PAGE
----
For super funds and their advisers

Workplace mental health: the ups and the downs

Margo Lydon and Lucy Brogden

Australia’s workplaces have made modest gains in the mental health and wellbeing for employees over the past 12 months, despite the impact of COVID-19, according to the largest annual survey of its kind. But, following the drastically altered work patterns from March, there has been a 9 per cent increase in the number of people experiencing a mental health condition.

According to SuperFriend’s latest survey, of 10,338 employees, 27.8 per cent experienced a mental health condition for the first time – the highest number since the survey began six years ago. However, there were some silver linings in the report, on top of the overall improved scorecard of 65.1 out of a possible 100 (up from 62.7 per cent in both 2019 and 2018).

The target overall score considered a “thriving” organisation for the mental health and wellbeing of employees is 80. Only 5 per cent of responses reflected a score of 80 or more. Casual workers were the furthest from thriving. They had already reported a persistent decline in respect and inclusiveness for the past three surveys.

Margo Lydon, the chief executive of SuperFriend, the super industry’s mental health research and lobby group which commissions the survey, said: “This is hugely concerning… Casual workers have very little job security, and fewer opportunities to access workplace mental health programs and resources compared with their securely employed peers. Accommodation, food services and arts and recreation sector workers have been particularly hard hit because of this.”

Lucy Brogden, the chair of the National Health Commission, was hopeful that some of the silver linings from COVID could be retained when the pandemic’s effect eventually waned. These included: better connectedness with colleagues and others in the adversity; some increases in productivity; and, better access to leaders.

Time savings from reduced travel was the biggest reason for those reporting increased productivity, plus 21.8 per cent reported they worked longer hours. More people, however, reported working fewer hours (31.8 per cent). Nearly half (48 per cent) reported a better work/life balance and, ironically, 44.5 per cent reported health benefits in working from home. Other benefits were relaxed work conditions, greater sense of purpose and greater autonomy. A significant proportion (17.4 per cent) also reported upskilling during the pandemic.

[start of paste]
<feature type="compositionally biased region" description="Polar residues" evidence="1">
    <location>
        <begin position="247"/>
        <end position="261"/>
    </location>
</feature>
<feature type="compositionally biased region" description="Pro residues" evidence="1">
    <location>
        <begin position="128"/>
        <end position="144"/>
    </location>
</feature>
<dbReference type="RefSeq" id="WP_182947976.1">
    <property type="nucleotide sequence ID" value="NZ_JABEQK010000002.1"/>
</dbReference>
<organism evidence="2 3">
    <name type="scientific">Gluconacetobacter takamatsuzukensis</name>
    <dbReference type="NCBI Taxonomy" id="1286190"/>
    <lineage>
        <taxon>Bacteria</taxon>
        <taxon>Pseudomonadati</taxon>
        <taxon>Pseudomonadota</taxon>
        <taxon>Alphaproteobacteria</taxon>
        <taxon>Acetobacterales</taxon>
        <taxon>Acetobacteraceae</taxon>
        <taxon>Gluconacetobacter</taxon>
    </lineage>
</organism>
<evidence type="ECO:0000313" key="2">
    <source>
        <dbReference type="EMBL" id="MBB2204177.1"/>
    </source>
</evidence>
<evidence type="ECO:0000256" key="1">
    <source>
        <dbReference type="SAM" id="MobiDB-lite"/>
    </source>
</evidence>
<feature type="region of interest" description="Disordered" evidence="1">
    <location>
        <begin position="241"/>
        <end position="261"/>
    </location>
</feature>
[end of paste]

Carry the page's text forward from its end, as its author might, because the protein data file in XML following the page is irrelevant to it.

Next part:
Brogden said: “This report makes a compelling data case for more investment in improving mental health support… It’s about collectiveness and taking an interest in people.”

She was disappointed, for instance, that while 60 per cent reported having talked about mental health issues with others, only 55 per cent of organisations were taking any action to improve the situation. “There are disappointingly low levels of mental health literacy in all organisations – large and small,” she said.

Margo Lydon, said that no matter how you cut the data, mental health and wellbeing issues cost employers, insurers and the country as a whole a lot of money. She said estimates put the annual cost at between $10 billion and $18 billion a year, from ABS/Treasury estimates and those of a Productivity Commission Mental Health draft report in 2019.

The mental health lobby group was happy to see the Budget contain an increase in the allowed Medicare-covered visits to a psychologist, which had previously been cut back. It also observed that Greg Hunt, the Federal Minister for Health, said on Budget night that the Government had a ‘Suicide Prevention Report’ and the Productivity Commission report in front of it and would be making some more announcements in the coming weeks.

The survey showed that the best industry sector for mental health and wellbeing was Information, media and telecommunications, with a score: 71.6 out of 100, followed by financial and insurance services (score: 67.60.) The worst was transport, postal and warehousing has the highest proportion of workers experiencing stress (40.3 per cent), followed by public administration and safety (37.9 per cent) and retail trade (37.7 per cent).

The report, ‘Indicators of a Thriving Workplace’, was published last Friday (October 9), the day before World Mental Health Day.

– G.B.

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